Why we write at times like this

Men_reading_the_Koran_in_Umayyad_Mosque,_Damascus,_Syria
How can anyone, after watching the horrific events of this past week, this past month, this past year, think that putting imaginary worlds down on a blank page could have any meaning?

I will tell you.

It is precisely in times like this, precisely in times when all fabric of humanity seems to be unraveling, when we are struggling to make sense of actions that seem senseless, when we are determined to overcome fear and uncertainty, that we need to write.

Because it is precisely at these times that we need to read.

Because it is stories that most concisely encapsulate our human condition. It is stories that show us that there is good in the ogre; there is beauty in the ugly duckling; and that there is no place like home. It is stories that show us that no matter how awful or black the world may seem, there is some light in it. There is good behind the scenes, there are those attempting to right wrongs, there are those who will fight for the underdog, the downtrodden, the ones left behind.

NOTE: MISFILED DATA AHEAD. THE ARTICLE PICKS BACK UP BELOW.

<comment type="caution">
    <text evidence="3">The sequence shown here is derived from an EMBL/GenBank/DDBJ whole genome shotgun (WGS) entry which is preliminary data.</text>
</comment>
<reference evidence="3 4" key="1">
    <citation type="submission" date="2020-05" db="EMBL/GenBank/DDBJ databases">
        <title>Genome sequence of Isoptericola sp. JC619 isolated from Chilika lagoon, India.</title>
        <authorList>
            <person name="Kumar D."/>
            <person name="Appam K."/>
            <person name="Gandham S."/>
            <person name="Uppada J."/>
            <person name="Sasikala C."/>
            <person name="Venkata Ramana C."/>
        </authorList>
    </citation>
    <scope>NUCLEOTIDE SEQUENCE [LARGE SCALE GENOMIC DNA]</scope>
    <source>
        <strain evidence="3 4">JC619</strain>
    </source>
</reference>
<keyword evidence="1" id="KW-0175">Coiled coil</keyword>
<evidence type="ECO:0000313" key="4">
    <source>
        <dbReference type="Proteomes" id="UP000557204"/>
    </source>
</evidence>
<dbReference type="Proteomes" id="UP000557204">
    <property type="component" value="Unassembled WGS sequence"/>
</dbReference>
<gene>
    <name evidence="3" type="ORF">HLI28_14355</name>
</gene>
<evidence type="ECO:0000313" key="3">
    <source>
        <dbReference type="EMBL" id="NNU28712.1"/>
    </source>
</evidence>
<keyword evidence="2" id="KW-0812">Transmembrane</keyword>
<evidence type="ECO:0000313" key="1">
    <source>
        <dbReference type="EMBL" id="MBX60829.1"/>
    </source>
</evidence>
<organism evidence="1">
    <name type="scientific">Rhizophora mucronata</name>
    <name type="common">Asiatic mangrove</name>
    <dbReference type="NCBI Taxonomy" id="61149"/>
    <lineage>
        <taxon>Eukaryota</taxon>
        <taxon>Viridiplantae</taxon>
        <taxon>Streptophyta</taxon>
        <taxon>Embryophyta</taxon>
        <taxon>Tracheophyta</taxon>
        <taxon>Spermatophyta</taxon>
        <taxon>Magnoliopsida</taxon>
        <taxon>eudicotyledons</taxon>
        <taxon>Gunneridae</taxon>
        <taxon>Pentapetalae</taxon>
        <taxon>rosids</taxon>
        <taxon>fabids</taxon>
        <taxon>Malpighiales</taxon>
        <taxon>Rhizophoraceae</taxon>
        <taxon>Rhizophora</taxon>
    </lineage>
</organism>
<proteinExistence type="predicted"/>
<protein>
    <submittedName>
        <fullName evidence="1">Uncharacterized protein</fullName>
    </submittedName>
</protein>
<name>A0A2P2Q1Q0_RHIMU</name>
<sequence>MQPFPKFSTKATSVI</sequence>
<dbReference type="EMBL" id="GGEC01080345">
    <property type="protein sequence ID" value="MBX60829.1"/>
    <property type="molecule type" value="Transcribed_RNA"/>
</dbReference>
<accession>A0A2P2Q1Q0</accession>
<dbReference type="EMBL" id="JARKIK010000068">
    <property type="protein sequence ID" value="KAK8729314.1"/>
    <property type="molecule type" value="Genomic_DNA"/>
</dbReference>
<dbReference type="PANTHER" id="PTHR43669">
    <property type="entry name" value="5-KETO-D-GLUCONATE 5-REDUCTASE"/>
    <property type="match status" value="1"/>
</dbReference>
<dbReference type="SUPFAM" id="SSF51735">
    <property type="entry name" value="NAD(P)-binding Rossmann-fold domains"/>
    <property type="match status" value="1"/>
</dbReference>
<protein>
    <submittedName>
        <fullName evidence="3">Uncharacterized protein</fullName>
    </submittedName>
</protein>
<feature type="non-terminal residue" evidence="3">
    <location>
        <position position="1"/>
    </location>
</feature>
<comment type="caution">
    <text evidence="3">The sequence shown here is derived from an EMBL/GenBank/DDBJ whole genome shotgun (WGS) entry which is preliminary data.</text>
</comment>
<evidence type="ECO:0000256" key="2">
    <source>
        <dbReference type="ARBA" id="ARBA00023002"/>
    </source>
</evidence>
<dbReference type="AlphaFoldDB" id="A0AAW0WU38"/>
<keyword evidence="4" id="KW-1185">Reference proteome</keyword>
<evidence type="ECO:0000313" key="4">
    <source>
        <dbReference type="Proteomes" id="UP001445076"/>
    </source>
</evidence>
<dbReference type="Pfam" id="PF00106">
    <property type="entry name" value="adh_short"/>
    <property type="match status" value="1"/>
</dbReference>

It is times like this that story becomes even more important.

It is times like this, when the television becomes a weapon, delivering a slew of hate and violence until we just can’t take it any more, that we must unplug, turn it off, drop out and open a book. Who hasn’t lost themselves in a good book when life got just way too overwhelming? Who hasn’t sought solace in a favorite story, the one almost memorized, the go-to imaginary world of prose or poetry that softens the blows, that reminds us that yes, everything will be all right.

It may seem frivolous to pull out the laptop. It may seem even silly to again enter that world you are creating, to create more myths, more monsters, more heroes. But it is those monsters that we can slay. It is those heroes that we can root for. And reading these stories will help us to enter into our own narrative with a fresh perspective, give our mind a little space to process all that it has seen, all the unanswerable questions and perplexing nastiness.

So go. Write your stories. Write your poems. Work on the ideas that are playing in your head. Don’t try to imagine how things in this world can get worse or get better. Control the world you are creating. And when you come out of that world, this world might seem a little more manageable. You may have some answers, some solutions that you hadn’t thought of before. It’s a slim hope, but we need that.

We need to hope that the dragon will be vanquished. That traffic stops won’t be a death sentence. That scuffles won’t turn into vigils. That people will not be blown up as they pray. That some sense will prevail, as we write the most far-fetched story we can think of, the one in which color doesn’t matter.

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